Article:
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Hudson’s Bay has committed to the 15 Percent Pledge, in the latest sign of growing support for the nonprofit organization’s call for retailers to allocate 15 percent of their shelf-space to Black-owned brands.
Joining the 15 Percent Pledge means that beginning with the fall 2021 season, at least 15 percent of all new brands purchased for the Hudson’s Bay stores and for thebay.com will be Black-, Indigenous- or people of color-owned or designed. Hudson’s Bay is also striving for 15 percent of the design talent behind the creation of its owned brands to be Black, Indigenous or people of color.
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“Our commitment through the 15 Percent Pledge is part of a holistic change to how we do business, and will hold us accountable to providing opportunity and delivering products that are representative of the diversity of our customers, associates and communities,” said Iain Nairn, president and chief executive officer of Hudson’s Bay. Hudson’s Bay, a division of the Toronto-based Hudson’s Bay Co., he said, has a responsibility “to drive equity and inclusion in Canada.”
The 15 Percent Pledge, founded in 2020 by Aurora James, who is also the creative director of fashion label Brother Vellies, is a 501(c)(3) nonprofit advocacy organization urging major retailers to commit 15 percent of their shelf-space to Black-owned businesses. In Canada, the 15 Percent Pledge has been extended to Indigenous people and people of color as well. The initiative was born in the wake of multiple acts of social injustice and police brutality in the U.S. with a lack of accountability for the systemic issues at play.
So far, 22 companies — including Hudson’s Bay — have committed to the 15 Percent Pledge. Sephora was the first, while Indigo was the first Canadian retailer to make the pledge. Other companies that have made the pledge include Gap Inc., Crate & Barrel, Macy’s Inc., InStyle U.S., Rent the Runway, West Elm, Moda Operandi, Yelp, J. Crew, MedMen and Kith, as well as Vogue U.S. and Next Model Management.
“This is a humanity movement toward economic justice and equality, and by the way, it’s an incredibly smart business move,” James told WWD in an interview.
James, who hails from Mississauga, a city neighboring Toronto on Lake Ontario, said, “Hudson’s Bay was our real number-one hope when we launched 15 Percent Pledge Canada…it’s not that easy to redirect a ship that was sailing on the same course for a really long time. I am grateful they are taking the journey because we need them.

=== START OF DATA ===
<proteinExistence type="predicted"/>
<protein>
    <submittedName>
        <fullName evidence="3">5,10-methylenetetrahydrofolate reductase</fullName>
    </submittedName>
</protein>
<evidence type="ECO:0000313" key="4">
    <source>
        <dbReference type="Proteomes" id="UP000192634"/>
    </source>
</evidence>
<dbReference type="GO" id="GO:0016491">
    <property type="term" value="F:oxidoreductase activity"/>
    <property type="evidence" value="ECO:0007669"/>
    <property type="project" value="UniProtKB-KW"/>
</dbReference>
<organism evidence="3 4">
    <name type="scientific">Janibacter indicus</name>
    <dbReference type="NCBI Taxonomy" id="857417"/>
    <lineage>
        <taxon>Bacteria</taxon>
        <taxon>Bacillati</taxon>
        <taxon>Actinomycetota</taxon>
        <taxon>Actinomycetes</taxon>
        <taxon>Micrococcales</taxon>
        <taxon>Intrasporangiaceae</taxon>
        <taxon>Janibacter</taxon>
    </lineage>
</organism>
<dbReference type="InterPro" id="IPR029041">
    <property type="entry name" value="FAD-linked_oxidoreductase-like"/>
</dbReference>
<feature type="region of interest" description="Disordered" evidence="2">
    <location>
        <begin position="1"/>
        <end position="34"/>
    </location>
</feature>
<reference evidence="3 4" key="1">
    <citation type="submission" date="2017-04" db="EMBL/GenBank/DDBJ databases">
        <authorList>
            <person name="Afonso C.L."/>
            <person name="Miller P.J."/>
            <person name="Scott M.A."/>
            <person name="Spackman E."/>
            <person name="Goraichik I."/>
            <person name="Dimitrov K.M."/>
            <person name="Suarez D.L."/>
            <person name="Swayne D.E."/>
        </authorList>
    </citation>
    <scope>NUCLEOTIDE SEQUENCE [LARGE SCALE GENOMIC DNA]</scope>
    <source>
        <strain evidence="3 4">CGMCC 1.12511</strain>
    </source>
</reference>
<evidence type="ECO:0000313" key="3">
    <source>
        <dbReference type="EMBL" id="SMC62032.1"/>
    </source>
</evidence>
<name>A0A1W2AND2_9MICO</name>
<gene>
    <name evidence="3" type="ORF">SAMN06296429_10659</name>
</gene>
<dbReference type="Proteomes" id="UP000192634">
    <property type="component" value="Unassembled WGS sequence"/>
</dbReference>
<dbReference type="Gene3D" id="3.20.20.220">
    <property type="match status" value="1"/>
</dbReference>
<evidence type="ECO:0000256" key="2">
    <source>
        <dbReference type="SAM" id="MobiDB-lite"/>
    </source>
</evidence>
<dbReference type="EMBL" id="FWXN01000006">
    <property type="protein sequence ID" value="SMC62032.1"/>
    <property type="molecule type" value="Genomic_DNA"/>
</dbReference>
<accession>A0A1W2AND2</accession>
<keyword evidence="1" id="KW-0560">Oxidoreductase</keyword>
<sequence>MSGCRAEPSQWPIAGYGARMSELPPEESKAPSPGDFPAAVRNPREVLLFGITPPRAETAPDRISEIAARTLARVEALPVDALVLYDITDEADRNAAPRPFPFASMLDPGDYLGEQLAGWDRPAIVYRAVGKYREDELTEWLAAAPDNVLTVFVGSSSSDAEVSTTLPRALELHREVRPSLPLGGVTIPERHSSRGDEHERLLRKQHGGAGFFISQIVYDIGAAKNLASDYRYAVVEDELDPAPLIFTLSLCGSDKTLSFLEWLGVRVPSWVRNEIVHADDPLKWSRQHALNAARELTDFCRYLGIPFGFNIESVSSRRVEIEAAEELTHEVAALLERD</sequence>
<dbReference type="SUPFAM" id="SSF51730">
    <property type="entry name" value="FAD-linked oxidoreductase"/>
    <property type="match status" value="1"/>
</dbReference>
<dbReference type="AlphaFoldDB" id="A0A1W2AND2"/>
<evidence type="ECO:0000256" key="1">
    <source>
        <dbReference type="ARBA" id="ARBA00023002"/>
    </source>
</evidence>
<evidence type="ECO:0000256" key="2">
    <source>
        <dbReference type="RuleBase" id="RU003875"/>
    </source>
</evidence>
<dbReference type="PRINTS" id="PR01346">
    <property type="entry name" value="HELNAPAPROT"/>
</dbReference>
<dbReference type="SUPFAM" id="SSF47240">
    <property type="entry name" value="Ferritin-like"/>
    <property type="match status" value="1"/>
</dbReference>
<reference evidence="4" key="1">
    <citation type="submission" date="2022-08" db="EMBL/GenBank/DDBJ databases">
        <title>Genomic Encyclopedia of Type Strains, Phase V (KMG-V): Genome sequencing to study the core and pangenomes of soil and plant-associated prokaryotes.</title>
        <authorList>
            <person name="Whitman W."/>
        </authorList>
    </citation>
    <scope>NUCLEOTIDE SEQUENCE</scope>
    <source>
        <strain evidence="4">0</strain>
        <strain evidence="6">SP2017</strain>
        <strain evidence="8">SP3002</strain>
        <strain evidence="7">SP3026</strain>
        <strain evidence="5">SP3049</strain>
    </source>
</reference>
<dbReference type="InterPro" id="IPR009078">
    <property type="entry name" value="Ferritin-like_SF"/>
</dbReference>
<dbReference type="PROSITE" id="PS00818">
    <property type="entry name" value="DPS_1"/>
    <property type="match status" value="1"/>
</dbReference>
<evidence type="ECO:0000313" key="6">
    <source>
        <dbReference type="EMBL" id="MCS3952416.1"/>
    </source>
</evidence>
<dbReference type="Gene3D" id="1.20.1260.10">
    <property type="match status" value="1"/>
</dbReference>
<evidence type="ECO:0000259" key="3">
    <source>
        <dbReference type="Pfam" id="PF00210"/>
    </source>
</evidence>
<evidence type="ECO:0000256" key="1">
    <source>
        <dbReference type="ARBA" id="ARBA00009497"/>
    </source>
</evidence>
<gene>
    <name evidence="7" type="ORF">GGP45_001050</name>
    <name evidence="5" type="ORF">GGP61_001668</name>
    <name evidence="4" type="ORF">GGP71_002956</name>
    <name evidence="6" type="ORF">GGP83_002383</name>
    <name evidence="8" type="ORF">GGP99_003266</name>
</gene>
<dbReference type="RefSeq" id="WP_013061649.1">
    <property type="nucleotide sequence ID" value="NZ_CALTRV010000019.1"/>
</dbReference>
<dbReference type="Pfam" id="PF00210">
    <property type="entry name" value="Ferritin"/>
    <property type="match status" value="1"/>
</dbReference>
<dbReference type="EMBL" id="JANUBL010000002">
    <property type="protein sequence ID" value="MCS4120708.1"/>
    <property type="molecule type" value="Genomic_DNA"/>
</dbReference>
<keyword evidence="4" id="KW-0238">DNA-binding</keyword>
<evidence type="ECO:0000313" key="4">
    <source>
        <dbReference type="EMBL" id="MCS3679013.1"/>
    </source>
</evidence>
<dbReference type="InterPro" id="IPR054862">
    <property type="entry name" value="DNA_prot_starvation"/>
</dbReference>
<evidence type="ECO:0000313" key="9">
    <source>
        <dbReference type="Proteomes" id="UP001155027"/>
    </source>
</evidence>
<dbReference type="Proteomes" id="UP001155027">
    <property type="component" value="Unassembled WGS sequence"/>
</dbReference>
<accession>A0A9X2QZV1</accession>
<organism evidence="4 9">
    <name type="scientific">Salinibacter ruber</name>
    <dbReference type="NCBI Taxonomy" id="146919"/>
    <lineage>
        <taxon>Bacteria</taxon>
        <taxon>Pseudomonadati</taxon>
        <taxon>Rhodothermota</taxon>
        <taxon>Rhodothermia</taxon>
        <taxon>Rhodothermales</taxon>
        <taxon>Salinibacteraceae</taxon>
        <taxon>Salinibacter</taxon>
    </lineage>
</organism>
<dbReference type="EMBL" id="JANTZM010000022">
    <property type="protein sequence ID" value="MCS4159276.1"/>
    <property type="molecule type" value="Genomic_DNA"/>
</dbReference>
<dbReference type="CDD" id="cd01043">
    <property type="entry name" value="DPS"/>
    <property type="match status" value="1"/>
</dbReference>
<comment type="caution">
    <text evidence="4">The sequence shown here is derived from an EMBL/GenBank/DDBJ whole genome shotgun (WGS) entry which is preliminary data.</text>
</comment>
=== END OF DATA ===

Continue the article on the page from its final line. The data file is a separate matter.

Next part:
“I am a Canadian. Hudson’s Bay is woven into the fabric of my DNA,” James added. “It’s encouraging to see this iconic brand take a pivotal step toward driving equity across retail. This is the first time Hudson’s Bay has made a commitment like this in its 350-year history, and we hope their dedication and leadership encourages other international retailers to support brands that are representative of their diverse populations.” James said conversations with Hudson’s Bay began last July, around when the 15 Percent Pledge posted on social media in Canada a call for retailers to come to the table.
Asked whether she is satisfied with the degree of retail participation in the movement to date, James replied: “I am very excited and proud of retailers who are coalescing to get this work done. But I don’t think that much about businesses not moving the needle. I can’t spend time fretting over sinking ships. I have to worry about the forward momentum of consumers, of this country, and the planet.”
When retailers take the pledge, James said, “It’s not meant for anyone to get to 15 percent overnight. It has to happen slowly, methodically, intelligently. It’s really about partnering,” to achieve the goal over time.
The partnership involves accountability, support and consulting services with the goal of advocating for and supporting Black-owned businesses. Retailers sign a contract, and quarterly reviews or “audits” are undertaken whereby the parties get together to review systems in place at the retailer geared to achieve the 15 percent goal, and to review data that helps assess progress. In addition, the 15 Percent Pledge recommends and helps retailers discover brands and businesses, essentially building new sourcing pipelines. “Sephora has an accelerator program to mentor women of color, and I take part in that accelerator program as well,” James said.
The figure of 15 percent was chosen for the organization’s name as it aligns with the roughly 15 percent of the population in the U.S. that is Black.